Although he notices his lower leg is missing, he believes it will be reattached once the wound is healed.

As the junior doctor observed on my first morning at the hospital, most patients are not medically sophisticated.

This ignorance in matters medical, as well as the consultation fee of 50 rupees (roughly 75p), is partly why patients seek medical help much later than in the UK.

Botched circumcision

Yesterday, a 70-year-old woman walked in with an advanced carcinoma of the uterus.

For some patients, a "small" growth is one that can barely be seen a mile away

The prognosis is bleak. For the past six months, some of her relatives encouraged her to see a doctor but she waved off their concerns, saying she would get better at home.

Minutes later, a 60-year-old man sits next to the surgeon and whispers a few words in his ear, smiling nervously.

Since his circumcision 20 years ago, something wasn't quite right down below.

When he removed his underwear, the tip of his penis was missing and the remaining tissue was covered in tarry craters, like miniature volcanoes covered in soot.

To treat the carcinoma, the surgeon will have to remove the penis and the scrotum.

It is only because the craters blocked his urethra and affected his peeing that he visited the doctor.

For some patients, a "small" growth is one that can barely be seen a mile away.

Different to the West

In the UK, the ethical principle of respect for patient autonomy prohibits deception.

Hospital room
Facilities can be basic

Competent adults can refuse any procedure, however life-threatening and for whatever reason.

Here, patient autonomy can be trumped by the autonomous wishes of the family.

There is a strong spirit of community and family responsibility at odds with the Western focus on individual choice.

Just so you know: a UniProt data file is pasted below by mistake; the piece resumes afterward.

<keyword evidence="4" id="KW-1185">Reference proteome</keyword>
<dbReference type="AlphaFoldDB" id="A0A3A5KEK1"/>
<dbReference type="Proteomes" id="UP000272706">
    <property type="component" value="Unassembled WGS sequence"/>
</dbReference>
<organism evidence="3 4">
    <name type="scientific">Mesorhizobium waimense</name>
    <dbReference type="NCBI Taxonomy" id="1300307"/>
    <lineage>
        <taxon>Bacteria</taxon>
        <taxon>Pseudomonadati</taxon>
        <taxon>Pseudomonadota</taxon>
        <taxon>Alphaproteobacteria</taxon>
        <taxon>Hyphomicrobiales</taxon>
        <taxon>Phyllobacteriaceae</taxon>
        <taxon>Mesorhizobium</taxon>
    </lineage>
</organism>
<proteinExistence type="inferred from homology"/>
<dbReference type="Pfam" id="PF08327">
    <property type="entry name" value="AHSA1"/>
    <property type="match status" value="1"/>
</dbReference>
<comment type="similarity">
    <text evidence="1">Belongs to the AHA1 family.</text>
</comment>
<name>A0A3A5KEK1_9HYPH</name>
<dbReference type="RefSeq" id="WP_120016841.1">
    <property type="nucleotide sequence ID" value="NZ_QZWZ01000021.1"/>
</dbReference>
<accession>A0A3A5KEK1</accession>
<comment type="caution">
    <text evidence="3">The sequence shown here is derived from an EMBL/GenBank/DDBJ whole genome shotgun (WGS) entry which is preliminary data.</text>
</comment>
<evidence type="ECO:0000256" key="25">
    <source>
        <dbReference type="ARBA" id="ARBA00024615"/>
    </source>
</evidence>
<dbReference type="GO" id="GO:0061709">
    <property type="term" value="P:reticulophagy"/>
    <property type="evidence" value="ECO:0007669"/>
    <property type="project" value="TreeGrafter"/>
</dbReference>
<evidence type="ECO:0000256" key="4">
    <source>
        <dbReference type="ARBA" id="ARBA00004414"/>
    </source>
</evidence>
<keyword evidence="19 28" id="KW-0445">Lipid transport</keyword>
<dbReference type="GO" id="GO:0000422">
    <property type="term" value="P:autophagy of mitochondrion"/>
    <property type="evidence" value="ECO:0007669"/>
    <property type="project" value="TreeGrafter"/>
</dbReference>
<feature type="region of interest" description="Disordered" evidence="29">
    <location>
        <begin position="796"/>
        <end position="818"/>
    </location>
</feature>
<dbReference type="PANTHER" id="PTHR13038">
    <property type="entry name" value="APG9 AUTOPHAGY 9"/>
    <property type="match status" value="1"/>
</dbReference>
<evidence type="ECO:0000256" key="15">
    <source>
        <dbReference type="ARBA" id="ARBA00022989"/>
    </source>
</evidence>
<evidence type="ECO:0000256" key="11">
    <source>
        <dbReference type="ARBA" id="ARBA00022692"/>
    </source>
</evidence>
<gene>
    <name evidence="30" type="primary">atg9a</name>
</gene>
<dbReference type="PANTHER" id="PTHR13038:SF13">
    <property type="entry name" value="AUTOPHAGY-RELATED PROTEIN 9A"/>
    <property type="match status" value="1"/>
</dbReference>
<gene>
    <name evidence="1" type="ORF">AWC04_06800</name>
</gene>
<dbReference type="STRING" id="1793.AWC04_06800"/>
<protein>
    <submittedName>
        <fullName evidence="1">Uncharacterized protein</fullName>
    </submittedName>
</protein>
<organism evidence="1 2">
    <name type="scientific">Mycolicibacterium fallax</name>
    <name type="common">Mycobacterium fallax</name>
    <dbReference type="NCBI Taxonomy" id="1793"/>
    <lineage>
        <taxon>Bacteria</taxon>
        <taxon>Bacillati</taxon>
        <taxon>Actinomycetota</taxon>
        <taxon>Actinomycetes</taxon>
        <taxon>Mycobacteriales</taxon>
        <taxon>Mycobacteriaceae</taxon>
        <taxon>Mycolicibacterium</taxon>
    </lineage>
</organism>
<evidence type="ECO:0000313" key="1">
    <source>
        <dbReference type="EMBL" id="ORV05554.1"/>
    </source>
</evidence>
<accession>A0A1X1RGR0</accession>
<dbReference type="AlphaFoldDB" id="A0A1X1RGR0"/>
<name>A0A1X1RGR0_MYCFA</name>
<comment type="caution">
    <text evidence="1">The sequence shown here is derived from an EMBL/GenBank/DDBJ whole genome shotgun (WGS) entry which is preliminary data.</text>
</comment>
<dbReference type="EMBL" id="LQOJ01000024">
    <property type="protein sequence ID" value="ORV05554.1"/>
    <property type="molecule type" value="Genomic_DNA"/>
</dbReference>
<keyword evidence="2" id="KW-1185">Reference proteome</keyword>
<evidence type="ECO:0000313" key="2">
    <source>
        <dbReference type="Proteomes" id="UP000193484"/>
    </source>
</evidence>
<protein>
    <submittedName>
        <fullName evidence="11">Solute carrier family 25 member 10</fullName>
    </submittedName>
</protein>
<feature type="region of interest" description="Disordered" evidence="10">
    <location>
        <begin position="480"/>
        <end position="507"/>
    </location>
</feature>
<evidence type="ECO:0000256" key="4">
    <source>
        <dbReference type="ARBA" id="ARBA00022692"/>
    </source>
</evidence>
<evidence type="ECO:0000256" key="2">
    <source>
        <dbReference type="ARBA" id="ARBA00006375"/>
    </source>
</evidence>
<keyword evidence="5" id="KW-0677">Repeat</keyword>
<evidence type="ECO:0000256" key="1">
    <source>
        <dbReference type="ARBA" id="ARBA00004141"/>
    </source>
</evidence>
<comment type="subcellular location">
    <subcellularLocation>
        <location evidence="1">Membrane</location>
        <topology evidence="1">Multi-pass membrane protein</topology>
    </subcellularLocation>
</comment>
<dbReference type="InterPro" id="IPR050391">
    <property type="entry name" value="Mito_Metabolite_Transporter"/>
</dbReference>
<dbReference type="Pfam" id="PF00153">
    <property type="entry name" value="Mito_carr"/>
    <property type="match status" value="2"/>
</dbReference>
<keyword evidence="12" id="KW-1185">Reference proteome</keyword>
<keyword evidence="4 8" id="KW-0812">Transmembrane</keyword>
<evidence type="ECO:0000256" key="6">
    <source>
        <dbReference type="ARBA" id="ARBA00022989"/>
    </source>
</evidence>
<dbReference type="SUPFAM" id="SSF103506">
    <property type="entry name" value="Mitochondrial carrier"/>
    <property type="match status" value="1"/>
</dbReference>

The surgeon is certain that Rajendran will come to accept his relatives' decision.

Doctors are highly respected figures in India. A 10-year-old boy wears a T-shirt which reads 'future doctor'.

A letter from an X-ray lab to the surgeon starts with "Respected doctor".

Patients are submissive and the paternalistic dictum "doctor knows best" prevails.

I am still shocked by the surgeon's angry outbursts.

Doctor shouts

This morning, a 22-year-old man enters the consultation room.

After a brief exchange, the surgeon asks the female junior doctor and the nurses to leave the room; a tell-tale sign that the problem is located in an intimate area.

The patient pulls down his underwear and lies face down on the bed while the surgeon pushes a hollow metal instrument - a proctoscope - deep in his rectum.

The patient winces in pain. The surgeon shouts at him, slapping his buttocks and telling him to stop clenching.

"Look", he tells me, "can you see the change in colour?".

Down the proctoscope, the pink mucosa turns a darker red. The patient has haemorrhoids.

As I reflect on these events, I smile at the thought of the surgeon and his nurses attending my lecture in Stoke-on-Trent.

No doubt they would have been bemused and concerned by our obsession with respecting patients' choices, however foolish these may appear.

For my part, I wonder how Rajendran will react when he discovers the truth.

  • Dr Daniel Sokol is a medical ethicist at St George's Hospital Medical School, London, and Director of the Applied Clinical Ethics course at Imperial College London. www.medicalethicist.net